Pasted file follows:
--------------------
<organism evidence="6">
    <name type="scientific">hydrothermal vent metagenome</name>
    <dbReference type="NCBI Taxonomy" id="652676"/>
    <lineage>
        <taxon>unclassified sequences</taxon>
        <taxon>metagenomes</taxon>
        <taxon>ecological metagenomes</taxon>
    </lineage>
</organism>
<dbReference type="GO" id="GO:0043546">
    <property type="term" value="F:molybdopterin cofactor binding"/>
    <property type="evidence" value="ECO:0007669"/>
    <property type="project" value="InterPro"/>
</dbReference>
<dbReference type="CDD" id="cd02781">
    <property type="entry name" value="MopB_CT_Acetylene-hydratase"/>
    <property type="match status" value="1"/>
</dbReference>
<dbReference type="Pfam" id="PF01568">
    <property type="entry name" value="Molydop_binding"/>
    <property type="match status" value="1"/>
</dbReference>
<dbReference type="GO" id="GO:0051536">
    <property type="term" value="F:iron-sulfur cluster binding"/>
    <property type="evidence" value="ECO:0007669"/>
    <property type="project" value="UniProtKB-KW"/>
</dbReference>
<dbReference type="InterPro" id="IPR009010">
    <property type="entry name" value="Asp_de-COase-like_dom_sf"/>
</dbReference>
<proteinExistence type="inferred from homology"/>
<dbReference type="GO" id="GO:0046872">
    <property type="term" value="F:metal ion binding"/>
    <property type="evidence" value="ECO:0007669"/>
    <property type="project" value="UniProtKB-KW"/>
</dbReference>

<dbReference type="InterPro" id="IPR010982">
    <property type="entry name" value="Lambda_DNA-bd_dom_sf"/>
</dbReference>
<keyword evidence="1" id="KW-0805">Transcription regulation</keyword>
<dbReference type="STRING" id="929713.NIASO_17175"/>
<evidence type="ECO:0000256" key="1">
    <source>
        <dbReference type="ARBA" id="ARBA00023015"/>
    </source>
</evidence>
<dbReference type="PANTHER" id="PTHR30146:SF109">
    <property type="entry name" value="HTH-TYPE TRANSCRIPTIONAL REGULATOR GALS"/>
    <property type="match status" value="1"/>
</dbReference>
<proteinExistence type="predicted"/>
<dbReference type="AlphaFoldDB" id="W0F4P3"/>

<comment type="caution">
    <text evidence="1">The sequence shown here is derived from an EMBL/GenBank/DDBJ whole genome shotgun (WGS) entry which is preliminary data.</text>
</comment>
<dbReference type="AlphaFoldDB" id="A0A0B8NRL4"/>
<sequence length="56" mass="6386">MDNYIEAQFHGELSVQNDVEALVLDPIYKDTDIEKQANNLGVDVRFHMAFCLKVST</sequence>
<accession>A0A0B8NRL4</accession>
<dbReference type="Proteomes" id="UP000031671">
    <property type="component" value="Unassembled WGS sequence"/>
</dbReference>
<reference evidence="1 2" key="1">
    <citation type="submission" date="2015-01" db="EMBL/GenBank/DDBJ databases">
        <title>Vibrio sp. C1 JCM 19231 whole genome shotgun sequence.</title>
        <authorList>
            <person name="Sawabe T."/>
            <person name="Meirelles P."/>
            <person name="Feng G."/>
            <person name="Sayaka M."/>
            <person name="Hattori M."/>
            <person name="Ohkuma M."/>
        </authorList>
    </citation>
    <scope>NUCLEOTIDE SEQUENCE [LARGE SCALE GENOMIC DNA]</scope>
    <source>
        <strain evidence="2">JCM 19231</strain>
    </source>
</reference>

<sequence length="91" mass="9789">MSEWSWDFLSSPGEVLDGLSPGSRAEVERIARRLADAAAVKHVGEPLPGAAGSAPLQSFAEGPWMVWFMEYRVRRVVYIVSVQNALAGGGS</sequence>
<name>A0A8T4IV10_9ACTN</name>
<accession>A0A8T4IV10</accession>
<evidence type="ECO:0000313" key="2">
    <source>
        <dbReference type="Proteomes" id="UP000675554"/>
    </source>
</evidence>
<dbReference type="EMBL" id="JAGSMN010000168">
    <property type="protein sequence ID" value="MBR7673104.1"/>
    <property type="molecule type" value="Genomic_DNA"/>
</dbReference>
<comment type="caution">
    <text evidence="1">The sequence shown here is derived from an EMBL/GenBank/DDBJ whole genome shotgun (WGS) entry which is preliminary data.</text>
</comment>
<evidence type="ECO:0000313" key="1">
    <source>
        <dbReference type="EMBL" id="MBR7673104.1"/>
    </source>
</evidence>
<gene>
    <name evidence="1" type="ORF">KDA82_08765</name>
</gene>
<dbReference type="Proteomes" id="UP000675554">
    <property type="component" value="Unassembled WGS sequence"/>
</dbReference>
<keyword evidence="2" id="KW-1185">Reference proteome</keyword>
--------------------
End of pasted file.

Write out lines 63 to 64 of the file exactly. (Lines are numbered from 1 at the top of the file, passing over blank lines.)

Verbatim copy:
    <citation type="submission" date="2015-01" db="EMBL/GenBank/DDBJ databases">
        <title>Vibrio sp. C1 JCM 19231 whole genome shotgun sequence.</title>